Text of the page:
Of Pangolins, Bats and the Illegal Trade of Wildlife
By Alexis Olds and Philippa Huntly, CapeNature Biodiversity Capabilities
The COVID-19 pandemic has got us to think about our relationship to the natural world and specifically the animals with which we share this planet. While there is currently much speculation about the transmission of COVID-19, and the role that wild animals play (particularly pangolins and bats), it is important to understand that scientists have mapped only a fraction of wildlife viruses. Many of these have co-evolved in a vast variety of insects and animals — not just pangolins and bats. COVID-19 is the latest in a series of animal-related outbreaks that include the SARS epidemic and the MERS (Middle East respiratory syndrome) outbreak in 2012. Bamboo rats and civet cats were implicated in the 2003 SARS outbreak and dromedary camels were the source of the MERS 2012 outbreak in Saudi Arabia.
An excellent, balanced article, by Don Pinnock and Tiara Walters in the Daily Maverick of 25 March, details how scientists are racing to pin down the biological origins of COVID-19 and note that as this research continues there is mounting evidence that the pangolin – one of the planet’s most endangered and illegally trafficked mammals – is one of the likely pandemic carriers.
When animal hosts are left in the wild, they pose little risk to human health. Pangolins and bats are both carriers of a coronavirus strain but rarely come into contact with one another and their respective strains of coronavirus aren’t transmittable to humans. When they are removed from their natural environment and placed in close proximity to other animal hosts (as is the case in wildlife trade markets), the risk of human infection increases significantly. One proposed theory of how COVID-19 became transmissible to humans, is that two different strains of the coronavirus found in bats and pangolins were transmitted to a common host where the two strains recombined. This recombination led to the virus becoming transmittable to humans.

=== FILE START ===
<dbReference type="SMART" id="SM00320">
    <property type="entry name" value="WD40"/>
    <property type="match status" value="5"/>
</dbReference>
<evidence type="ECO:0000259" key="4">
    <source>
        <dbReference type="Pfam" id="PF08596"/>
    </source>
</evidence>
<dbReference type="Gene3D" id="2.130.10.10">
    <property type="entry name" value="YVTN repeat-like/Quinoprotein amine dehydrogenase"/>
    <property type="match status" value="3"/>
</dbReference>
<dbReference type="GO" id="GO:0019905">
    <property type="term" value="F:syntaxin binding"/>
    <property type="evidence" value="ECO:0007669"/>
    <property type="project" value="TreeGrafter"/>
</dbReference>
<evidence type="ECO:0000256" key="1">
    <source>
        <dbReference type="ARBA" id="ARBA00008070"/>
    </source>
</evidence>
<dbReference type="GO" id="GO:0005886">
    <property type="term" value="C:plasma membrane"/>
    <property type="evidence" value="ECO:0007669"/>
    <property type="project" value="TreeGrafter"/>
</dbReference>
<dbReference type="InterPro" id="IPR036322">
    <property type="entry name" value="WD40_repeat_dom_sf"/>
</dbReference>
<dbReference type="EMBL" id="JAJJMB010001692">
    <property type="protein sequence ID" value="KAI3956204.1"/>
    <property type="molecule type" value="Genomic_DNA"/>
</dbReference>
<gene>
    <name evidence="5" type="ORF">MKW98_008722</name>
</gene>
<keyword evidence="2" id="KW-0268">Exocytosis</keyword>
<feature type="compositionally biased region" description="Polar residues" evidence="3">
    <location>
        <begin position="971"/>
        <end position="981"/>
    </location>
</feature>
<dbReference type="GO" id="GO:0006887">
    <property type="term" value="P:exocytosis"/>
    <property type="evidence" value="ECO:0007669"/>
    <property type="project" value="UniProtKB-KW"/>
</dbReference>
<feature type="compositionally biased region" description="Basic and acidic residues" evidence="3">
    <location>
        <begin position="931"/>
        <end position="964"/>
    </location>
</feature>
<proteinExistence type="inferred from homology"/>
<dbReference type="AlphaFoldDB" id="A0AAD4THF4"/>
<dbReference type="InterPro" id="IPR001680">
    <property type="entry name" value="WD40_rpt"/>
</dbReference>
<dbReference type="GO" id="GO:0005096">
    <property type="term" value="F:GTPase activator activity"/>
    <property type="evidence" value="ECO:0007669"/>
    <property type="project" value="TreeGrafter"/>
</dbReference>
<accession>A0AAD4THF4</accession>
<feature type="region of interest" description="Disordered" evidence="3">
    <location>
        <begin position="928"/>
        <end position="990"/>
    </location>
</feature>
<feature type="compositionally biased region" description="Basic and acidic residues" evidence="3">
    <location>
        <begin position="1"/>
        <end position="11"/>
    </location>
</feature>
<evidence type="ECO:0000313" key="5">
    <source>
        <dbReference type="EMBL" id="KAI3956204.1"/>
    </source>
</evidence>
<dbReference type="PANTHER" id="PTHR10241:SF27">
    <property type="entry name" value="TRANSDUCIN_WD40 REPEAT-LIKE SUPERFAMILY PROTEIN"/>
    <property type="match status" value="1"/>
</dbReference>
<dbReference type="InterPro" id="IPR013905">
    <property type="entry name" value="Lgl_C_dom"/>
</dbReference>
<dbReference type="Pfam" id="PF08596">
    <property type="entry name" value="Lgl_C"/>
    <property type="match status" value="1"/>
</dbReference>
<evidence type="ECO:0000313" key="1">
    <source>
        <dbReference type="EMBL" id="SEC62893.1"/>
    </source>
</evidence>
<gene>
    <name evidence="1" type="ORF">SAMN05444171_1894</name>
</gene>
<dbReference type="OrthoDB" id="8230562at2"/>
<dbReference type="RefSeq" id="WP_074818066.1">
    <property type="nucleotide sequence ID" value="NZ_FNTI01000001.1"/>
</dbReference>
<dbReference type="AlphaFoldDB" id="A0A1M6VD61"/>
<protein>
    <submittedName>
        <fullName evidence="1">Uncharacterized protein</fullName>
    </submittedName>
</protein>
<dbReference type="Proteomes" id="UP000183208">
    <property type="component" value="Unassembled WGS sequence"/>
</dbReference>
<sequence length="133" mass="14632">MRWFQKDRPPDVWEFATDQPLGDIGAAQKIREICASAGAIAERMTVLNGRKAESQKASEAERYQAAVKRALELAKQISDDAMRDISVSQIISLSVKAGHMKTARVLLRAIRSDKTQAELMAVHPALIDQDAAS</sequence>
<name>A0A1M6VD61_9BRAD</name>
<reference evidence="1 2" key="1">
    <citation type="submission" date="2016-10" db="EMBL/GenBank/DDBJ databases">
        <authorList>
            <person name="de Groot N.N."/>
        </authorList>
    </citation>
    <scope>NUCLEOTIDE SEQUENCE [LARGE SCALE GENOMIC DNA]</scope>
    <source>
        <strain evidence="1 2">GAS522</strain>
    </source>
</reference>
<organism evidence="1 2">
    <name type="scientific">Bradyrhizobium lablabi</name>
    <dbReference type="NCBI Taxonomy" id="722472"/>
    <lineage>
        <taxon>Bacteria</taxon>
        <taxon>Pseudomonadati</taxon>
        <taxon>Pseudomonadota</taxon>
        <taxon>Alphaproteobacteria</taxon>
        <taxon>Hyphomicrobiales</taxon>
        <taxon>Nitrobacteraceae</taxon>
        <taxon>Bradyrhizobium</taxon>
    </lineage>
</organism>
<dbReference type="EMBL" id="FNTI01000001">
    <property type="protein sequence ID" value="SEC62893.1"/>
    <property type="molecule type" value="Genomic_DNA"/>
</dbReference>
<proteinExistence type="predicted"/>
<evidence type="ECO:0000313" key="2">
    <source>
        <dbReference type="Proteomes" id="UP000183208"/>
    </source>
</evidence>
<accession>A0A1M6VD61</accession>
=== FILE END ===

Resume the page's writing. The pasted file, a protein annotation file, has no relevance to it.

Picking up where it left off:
While the jury is still out on whether or not Covid-19 is found to have been transmitted through pangolins, research is telling us that it certainly could have been. If current levels of illegal trade continue, pangolins, and other wild animals such as bats, could be a vector for another new disease. Typically illegal trade involves animals becoming massively stressed, starved and dehydrated. Pangolins carry high pathogen loads and have parasites, like ticks. In short it is a no brainer that pangolin – like all our other wildlife – should be let well alone in the wild where they belong.
South Africa is a biodiversity hotspot and while the outbreak of COVID-19 most likely originated in China, South African wildlife regularly finds its way to wildlife trade markets around the world. The unique fauna and flora of the Western Cape attracts biodiversity criminals in the form of both national and international individuals and syndicates. Here in the Western Cape they specifically target our unique succulent plants, dwarf adders, girdled lizards and tortoises, amongst others. Since 2015 CapeNature’s alliance with provincial and national prosecuting authorities has resulted in more than 600 criminal enforcement actions.
Pangolins do not naturally occur in the Western Cape. In 2014, CapeNature seized a live pangolin during a sting operation, targeting illegal wildlife trade through the province. Five suspects were charged and four found guilty in October 2019, of contraventions in terms of the Nature Conservation Ordinance. The pangolin was saved and rehabilitated.
One certainly is that the illegal trade in wildlife is no good for wildlife or humans and CapeNature will continue to uphold the law and to do our part to fight this scourge. Wildlife should not be regarded as a threat to humans due to their ability to host and transmit diseases, but should be respected for their ability to contribute the maintenance of intact ecosystems which are integral to all life on earth, through their marvellous abilities to evolve and co-evolve to maintain balance in nature.